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Pastor's Homilies


7th Sunday in Ordinary Time

“Be holy, for I, the Lord, your God, am holy.” “Be perfect, just as your heavenly Father is perfect.” As we listen to these verses from today’s Scripture, our initial reaction probably is that it is impossible for us or   it is not meant for us. Often, holiness is something we admire in other people, like the saints and not something we feel we can attain. Pope Francis in his apostolic exhortation, “Gaudete et Exsultate” (“Rejoice and Be Glad”), reaffirmed the universal call to holiness, which extends to every baptized Christian.

What is holiness? In what does holiness consist? Some may respond that we acquire holiness by keeping the commandments. Still others will draw on references to prayer, fasting and almsgiving. A variety of religious denominations quote the Golden Rule as a formula for holiness. For Buddhists, an eightfold path will lead to holiness.

The readings of today call us to holiness — a holiness that is not rooted only in ourselves or our deeds, but a holiness rooted in God.  God created us in the divine image, the essence of all that is true, good, loving and holy.  Thus, our holiness comes from a God who is Holy.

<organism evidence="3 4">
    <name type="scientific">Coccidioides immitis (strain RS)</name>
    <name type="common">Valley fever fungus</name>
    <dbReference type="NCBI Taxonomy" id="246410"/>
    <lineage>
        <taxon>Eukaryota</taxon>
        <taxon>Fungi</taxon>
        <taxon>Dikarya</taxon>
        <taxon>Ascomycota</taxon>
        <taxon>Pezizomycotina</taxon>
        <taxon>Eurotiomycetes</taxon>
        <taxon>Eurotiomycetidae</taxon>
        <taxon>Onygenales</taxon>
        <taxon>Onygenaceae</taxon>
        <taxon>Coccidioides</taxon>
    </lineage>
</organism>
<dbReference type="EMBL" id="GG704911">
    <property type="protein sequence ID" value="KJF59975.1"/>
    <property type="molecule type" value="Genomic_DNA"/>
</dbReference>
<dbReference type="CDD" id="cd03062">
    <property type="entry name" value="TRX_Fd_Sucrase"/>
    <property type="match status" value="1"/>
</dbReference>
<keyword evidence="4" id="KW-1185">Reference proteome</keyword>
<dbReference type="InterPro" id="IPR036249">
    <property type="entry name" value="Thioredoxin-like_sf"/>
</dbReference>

May be looking at the example of athletes can help us in our further reflection. We all know, that the athletic ability we see in athletes is not something they get overnight. It is the result of years and years of practice, of working hard every day to perfect techniques, balance, and endurance. In a way it demands the commitment of their whole lives.

On the other hand, if these sports persons or athletes did not have some kind of inborn talent or ability, no amount of determination, or practice could result in victory. St. Paul calls us “the Temple of God.” “The temple of God, which you are,” he says, “is holy.” We still have to set our goals high, and we still have to work hard to achieve it, but like an athlete we have the ability to be holy people because we are made in God’s image. God created us in the divine image, the essence of all that is true, good and holy.